United States District Court, W.D. Washington
GEORGE BENNETT and MARTHA BENNETT, husband and wife, Plaintiffs,
UNITED STATES OF AMERICA, Defendant.
C. Coughenour UNITED STATES DISTRICT JUDGE
matter comes before the Court on the motion for partial
summary judgment by Defendant the United States of America
(Dkt. No. 15). Having thoroughly considered the motion and
the relevant record, the Court finds oral argument
unnecessary and hereby GRANTS the motion for the reasons
November 1, 2013, Plaintiff George Bennett's vehicle
collided with a government vehicle driven by a Homeland
Security Investigations agent. (Dkt. No. 16-1 at 4.)
Plaintiffs allege that the collision was negligently caused
by the government agent and that, as a result, Bennett
incurred “medical costs of about $100, 000.”
(Dkt. No. 1 at 4-5.)
to the United States, Plaintiffs have identified two
categories of injuries that allegedly resulted from the
collision: (1) aggravation of Bennett's pre-existing neck
injury, which required surgery in April 2015, and (2)
gallstone pancreatitis, which was caused by a coughing fit,
which in turn was caused by dysphagia (difficulty swallowing)
Bennett developed after the surgery. (Dkt. No. 15 at 1-2.)
United States moved for partial summary judgment, arguing
that Plaintiffs fail to show that any action by the United
States was the proximate cause of Bennett's gallstone
pancreatitis. (Id. at 2.) Plaintiffs did not respond
to the motion.
Summary Judgment Standard
Court shall grant summary judgment if the moving party shows
that there is no genuine dispute as to any material fact and
that the moving party is entitled to judgment as a matter of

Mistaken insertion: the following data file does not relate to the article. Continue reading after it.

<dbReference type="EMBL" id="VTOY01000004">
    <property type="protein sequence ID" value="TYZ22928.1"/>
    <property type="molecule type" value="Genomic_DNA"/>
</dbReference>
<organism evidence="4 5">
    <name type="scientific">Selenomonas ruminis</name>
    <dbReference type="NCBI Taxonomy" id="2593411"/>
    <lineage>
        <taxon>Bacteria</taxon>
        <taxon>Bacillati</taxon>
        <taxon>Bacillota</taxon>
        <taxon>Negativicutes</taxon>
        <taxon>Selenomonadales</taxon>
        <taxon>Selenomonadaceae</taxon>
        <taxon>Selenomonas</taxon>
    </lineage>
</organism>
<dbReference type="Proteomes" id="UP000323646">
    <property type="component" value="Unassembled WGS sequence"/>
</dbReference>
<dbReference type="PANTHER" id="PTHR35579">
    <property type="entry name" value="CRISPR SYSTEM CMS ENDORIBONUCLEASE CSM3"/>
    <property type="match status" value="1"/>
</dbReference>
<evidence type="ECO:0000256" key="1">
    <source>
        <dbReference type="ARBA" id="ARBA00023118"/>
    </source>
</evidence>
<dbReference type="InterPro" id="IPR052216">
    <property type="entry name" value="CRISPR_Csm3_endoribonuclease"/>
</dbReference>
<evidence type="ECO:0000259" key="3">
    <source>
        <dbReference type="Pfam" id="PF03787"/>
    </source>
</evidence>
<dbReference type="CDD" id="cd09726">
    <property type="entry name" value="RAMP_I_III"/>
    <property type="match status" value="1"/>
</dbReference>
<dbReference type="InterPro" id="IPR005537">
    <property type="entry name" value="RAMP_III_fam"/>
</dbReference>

law. Fed.R.Civ.P. 56(a). In making such a determination, the
Court must view the facts and justifiable inferences to be
drawn therefrom in the light most favorable to the nonmoving
party. Anderson v. Liberty Lobby, 477 U.S. 242, 255
(1986). Once a motion for summary judgment is properly made
and supported, the opposing party must present specific facts
showing that there is a genuine issue for trial. Fed.R.Civ.P.
56(e); Matsushita Elec. Indus. Co. v. Zenith Radio
Corp., 475 U.S. 574, 587 (1986). Material facts are
those that may affect the outcome of the case, and a dispute
about a material fact is genuine if there is sufficient
evidence for a reasonable jury to return a verdict for the
non-moving party. Anderson, 477 U.S. at 248-49.
Ultimately, summary judgment is appropriate against a party
who “fails to make a showing sufficient to establish
the existence of an element essential to that party's
case, and on which that party will bear the burden of proof
at trial.” Celotex Corp. v. Catrett, 477 U.S.
317, 324 (1986).
establish a cause of action for negligence, a plaintiff must
demonstrate that (1) the defendant owed the plaintiff a duty,
(2) the defendant breached that duty, (3) damages resulted,
and (4) the defendant's breach proximately caused the
damages. Tincani v. Inland Empire Zoological
Soc'y, 875 P.2d 621, 624 (Wash. 1994). Washington
law recognizes two elements of proximate cause: cause-in-fact
and legal causation. Hartley v. State, 698 P.2d 77,
82 (Wash. 1985). “Cause in fact refers to the
‘but for' consequences of an act-the physical
connection between an act and an injury.” Id.
at 83. Cause-in-fact is a question for the trier of fact
unless “but one reasonable conclusion is
possible.” Id. Legal causation is a question
of law that asks whether, as a matter of policy, a
defendant's act should give rise to liability.
establish causation, medical testimony must be sufficiently
definite to establish that the defendant's act
“probably” or “more likely than not”
caused the plaintiff's injuries. O'Donoghue v.
Riggs, 440 P.2d 823, 830 (Wash. 1968). The opinion must
not be speculative or conclusory and it must have adequate
foundation. Safeco Ins. v. McGrath, 817 P.2d 861,
865 (Wash.Ct.App. 1991).
under Federal Rule of Evidence 702, an expert witness must be
qualified by “knowledge, skill, experience, training,
or education, ” and may testify “if (1) the
testimony is based upon sufficient facts or data, (2) the
testimony is the product of reliable principles and methods,
and (3) the witness has applied the principles and methods
reliably to the facts of the case.” This
“knowledge” must be based on “more than
subjective belief or unsupported speculation.”
Daubert v. Merrell Dow Pharm., Inc., 509 U.S. 579,
590 (1993). Under this rule, the Court assesses
“whether the reasoning or ...